Running minisplits - I still love this idea. It works well in your situation if you have no existing ducts.  But the drawbacks are what I mentioned above.  A single head unit will cool your living space, but not the bedrooms well.  For the upstairs unit, you can look at a ducted minisplit system.  They will install a small air handler in the attic and duct the air to each room.   This would be an effective, but expensive option.

Window units - cheap, easy, inefficient, ugly, temporary.  Itís what weíve provided to tenants when there is no AC. You do not typically need to run new wiring.

In wall AC - inexpensive, permanent, ugly.  I had one on a unit that was installed before I owned it. It worked well for 700sft living space.  I know they will work well in bedrooms, and each room can have its own temperature.  You may not need to run any new wiring.

Anyway, thereís no good perfect option.  For the tenants, I would be providing window AC units. At a few hundred $$ a piece, buy 2 cheap units. Then when they move out, look at different options.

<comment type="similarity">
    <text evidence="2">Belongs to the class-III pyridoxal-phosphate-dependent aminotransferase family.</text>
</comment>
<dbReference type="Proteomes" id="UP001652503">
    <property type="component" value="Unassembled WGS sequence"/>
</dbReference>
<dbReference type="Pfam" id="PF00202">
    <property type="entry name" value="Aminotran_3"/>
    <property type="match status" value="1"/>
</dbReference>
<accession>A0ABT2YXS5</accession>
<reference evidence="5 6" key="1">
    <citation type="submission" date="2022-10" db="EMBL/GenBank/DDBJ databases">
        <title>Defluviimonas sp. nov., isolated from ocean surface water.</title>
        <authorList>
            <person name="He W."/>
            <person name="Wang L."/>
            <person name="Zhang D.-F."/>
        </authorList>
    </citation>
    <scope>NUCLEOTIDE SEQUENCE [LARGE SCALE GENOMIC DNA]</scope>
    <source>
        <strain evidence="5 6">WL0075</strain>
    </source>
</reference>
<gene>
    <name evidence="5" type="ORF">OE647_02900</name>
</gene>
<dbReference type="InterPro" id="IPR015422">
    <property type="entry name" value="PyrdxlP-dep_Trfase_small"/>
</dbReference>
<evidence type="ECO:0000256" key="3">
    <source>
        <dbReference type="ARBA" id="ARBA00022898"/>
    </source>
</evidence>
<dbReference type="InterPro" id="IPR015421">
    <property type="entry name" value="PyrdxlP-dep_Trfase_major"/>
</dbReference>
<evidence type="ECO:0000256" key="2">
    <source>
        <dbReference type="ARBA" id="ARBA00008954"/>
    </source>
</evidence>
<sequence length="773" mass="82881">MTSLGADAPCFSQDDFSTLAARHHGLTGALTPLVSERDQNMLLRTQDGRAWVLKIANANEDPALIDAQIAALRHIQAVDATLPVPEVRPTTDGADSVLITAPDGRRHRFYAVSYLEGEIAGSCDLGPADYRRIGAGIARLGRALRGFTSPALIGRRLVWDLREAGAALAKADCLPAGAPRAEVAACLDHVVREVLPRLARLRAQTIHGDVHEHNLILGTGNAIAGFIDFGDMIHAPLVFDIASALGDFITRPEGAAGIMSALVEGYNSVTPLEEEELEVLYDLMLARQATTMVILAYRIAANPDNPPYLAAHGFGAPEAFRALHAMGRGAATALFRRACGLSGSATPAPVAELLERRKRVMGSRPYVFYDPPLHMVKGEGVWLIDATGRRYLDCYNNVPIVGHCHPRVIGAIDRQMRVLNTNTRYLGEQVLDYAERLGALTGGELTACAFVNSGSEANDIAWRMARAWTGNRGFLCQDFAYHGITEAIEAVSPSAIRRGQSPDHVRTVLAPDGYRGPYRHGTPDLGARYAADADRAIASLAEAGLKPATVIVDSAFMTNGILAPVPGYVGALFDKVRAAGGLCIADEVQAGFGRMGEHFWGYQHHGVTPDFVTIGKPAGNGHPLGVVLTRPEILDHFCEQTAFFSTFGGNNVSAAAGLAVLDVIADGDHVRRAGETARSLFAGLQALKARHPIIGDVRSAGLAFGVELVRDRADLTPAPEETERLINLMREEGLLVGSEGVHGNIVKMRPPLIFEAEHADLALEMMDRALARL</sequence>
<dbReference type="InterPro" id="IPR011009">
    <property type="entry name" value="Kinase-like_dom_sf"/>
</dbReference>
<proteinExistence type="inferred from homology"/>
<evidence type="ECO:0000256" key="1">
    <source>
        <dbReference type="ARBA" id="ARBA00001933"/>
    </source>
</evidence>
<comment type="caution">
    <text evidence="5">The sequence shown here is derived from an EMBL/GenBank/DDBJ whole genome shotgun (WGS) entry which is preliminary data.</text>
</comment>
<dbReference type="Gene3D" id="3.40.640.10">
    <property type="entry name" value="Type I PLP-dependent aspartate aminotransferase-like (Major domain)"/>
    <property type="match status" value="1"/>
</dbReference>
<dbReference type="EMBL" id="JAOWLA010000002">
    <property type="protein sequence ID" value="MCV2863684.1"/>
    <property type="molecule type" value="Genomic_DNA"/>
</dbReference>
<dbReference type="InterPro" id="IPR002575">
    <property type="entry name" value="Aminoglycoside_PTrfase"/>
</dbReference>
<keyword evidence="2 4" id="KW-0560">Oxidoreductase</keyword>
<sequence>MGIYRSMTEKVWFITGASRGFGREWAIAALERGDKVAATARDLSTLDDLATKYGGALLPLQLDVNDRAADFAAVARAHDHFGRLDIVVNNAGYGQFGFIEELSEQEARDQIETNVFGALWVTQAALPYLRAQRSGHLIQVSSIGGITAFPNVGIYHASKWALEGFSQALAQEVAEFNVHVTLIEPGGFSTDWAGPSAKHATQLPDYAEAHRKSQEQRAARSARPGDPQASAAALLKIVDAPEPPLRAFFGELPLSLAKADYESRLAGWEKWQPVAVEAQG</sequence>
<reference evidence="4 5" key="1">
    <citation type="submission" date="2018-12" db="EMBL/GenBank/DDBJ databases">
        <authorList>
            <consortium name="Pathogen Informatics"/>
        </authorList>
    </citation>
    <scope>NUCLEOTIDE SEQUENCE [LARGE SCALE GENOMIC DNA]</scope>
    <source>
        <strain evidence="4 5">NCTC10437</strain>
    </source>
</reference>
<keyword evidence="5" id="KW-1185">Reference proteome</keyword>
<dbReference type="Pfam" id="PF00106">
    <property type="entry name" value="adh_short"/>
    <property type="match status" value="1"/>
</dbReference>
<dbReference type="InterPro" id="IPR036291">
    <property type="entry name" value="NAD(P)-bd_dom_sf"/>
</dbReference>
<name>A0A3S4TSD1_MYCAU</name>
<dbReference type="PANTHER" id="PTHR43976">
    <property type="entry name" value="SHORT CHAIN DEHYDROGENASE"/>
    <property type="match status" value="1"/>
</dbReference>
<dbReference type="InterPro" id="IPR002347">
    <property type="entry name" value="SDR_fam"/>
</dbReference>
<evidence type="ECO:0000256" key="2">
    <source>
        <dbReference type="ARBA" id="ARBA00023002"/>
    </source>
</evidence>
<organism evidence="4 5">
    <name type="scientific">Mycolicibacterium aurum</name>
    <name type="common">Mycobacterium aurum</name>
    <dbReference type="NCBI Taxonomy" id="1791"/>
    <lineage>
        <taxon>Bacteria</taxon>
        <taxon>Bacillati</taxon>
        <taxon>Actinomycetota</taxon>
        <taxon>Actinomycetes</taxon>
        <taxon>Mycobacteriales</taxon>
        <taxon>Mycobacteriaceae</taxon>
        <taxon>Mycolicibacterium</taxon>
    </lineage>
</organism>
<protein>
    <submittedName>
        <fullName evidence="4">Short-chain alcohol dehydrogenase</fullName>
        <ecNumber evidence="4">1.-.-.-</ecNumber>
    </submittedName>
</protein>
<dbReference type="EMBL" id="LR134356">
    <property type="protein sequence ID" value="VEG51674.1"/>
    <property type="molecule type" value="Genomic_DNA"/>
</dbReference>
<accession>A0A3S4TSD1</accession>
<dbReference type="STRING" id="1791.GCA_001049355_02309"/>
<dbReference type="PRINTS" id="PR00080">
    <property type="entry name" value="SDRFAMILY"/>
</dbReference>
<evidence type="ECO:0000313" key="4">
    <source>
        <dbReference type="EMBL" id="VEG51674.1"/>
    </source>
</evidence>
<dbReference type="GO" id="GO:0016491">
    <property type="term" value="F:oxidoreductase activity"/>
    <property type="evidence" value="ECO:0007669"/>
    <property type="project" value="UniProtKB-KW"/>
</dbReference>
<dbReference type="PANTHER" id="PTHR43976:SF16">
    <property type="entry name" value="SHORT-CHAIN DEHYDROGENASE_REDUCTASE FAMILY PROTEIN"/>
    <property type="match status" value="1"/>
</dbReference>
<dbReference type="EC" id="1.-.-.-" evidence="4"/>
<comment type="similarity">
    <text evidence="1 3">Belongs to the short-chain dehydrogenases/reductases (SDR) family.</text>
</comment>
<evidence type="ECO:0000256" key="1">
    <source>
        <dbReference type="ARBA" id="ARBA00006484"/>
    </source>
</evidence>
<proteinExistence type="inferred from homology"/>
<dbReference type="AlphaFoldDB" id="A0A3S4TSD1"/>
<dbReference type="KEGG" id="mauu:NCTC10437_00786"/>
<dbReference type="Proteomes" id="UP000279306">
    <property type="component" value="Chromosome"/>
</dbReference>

For your place? I would price out a traditional central air system and see what it would cost.  You might be surprised at the price.  In the meantime time, but a few window units to be comfortable during the heat of summer.  Itís a cheap solution while you figure out how youíre going to drop 10k +.


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rothwem

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Re: Mini-split AC for owner-occupied 100-yo duplex?
« Reply #8 on: June 26, 2020, 06:03:48 AM »

For your place? I would price out a traditional central air system and see what it would cost.  You might be surprised at the price.  In the meantime time, but a few window units to be comfortable during the heat of summer.  Itís a cheap solution while you figure out how youíre going to drop 10k +.